In March 2009, the Pennsylvania native registered for New York's annual StrawHat auditions after seeing a notice in Back Stage. At StrawHat, performers each get about 90 seconds in front of 20 or more representatives from an array of regional theaters. Miskie didn't get any parts that day, and he let himself consider his disappointment briefly, then "chalked the whole thing up to experience," he says.
About nine months later, he got a call from a woman who'd been at StrawHat and who asked him to attend a closed call for a summer-stock season. There were two other men there. Miskie sang "Sarah" from "The Civil War," and afterward one of the guys told him he knew someone who needed to cast a strong male singer. Two days after the closed audition, Miskie got a call from the director of "Rooms." By the end of February, he was cast as Ian Wallace, a reclusive alcoholic musician.
"The most important thing I've learned as an actor: Get to know everyone," Miskie says. "No one is unimportant. You can never know too many people. Networking is super important."
And then there's mastering your craft. Miskie has had about 12 years of formal vocal training, most recently with Badiene Magaziner, an influential figure in his career. "Edward has worked very hard and is constantly learning new repertoire," Magaziner says. He "constantly takes the initiative to search out auditions."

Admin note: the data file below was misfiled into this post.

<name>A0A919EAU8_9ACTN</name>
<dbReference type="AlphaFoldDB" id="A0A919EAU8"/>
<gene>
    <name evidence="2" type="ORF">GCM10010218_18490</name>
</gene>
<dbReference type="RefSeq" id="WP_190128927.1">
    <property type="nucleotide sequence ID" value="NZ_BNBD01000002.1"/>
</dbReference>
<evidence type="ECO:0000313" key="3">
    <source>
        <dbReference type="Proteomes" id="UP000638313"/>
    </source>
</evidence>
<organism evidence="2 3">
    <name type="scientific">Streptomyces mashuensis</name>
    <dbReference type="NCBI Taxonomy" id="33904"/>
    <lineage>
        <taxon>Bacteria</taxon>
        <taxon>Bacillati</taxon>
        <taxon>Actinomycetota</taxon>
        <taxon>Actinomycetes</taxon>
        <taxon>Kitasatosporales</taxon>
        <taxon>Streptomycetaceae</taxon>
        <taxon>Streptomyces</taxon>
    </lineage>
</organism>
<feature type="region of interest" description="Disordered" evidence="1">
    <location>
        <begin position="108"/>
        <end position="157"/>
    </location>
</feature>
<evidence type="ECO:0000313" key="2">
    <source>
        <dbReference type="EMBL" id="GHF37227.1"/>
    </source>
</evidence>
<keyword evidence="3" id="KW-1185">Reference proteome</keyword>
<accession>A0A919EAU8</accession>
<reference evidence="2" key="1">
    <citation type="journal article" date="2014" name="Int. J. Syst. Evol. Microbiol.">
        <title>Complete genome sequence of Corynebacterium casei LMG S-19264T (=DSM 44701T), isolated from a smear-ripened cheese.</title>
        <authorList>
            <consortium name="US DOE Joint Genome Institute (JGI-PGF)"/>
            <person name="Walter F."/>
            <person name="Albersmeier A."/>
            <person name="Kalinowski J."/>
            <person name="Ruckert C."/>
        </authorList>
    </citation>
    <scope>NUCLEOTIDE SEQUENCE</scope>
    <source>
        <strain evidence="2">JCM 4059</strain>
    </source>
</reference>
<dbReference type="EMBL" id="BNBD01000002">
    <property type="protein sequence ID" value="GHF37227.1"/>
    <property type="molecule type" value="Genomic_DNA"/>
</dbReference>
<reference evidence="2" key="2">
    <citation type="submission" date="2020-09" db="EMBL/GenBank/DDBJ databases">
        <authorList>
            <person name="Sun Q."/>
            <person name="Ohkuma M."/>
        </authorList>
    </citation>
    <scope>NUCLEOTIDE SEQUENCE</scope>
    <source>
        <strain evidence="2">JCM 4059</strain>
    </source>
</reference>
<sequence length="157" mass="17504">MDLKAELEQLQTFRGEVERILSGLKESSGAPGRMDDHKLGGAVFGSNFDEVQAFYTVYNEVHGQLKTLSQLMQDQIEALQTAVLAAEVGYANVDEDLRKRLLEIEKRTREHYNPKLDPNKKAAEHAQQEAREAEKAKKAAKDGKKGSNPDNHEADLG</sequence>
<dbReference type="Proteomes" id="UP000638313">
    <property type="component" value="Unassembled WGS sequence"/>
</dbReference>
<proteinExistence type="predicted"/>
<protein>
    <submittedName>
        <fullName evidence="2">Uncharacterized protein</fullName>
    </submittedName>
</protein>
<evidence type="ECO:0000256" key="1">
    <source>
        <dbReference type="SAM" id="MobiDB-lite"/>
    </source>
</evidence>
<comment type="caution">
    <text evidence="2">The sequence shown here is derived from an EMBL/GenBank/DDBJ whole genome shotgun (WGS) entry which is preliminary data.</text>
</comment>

The nonunion actor says he auditions frequently when he's between projects—he once went to eight in a day—and takes an intense triple-threat class called My Broadway Dream, conceived by Baayork Lee, even if Broadway isn't necessarily what Miskie is shooting for.
"If I never get there, that's okay," he says. "So many people think that getting hired has everything to do with how good you are. There are a hundred million reasons you might not have gotten it. Once you get past the fact that very few care about how talented you are, this industry becomes so much easier." So too do the waiting and the rebuffs. The futility—but then again, to him no such thing exists.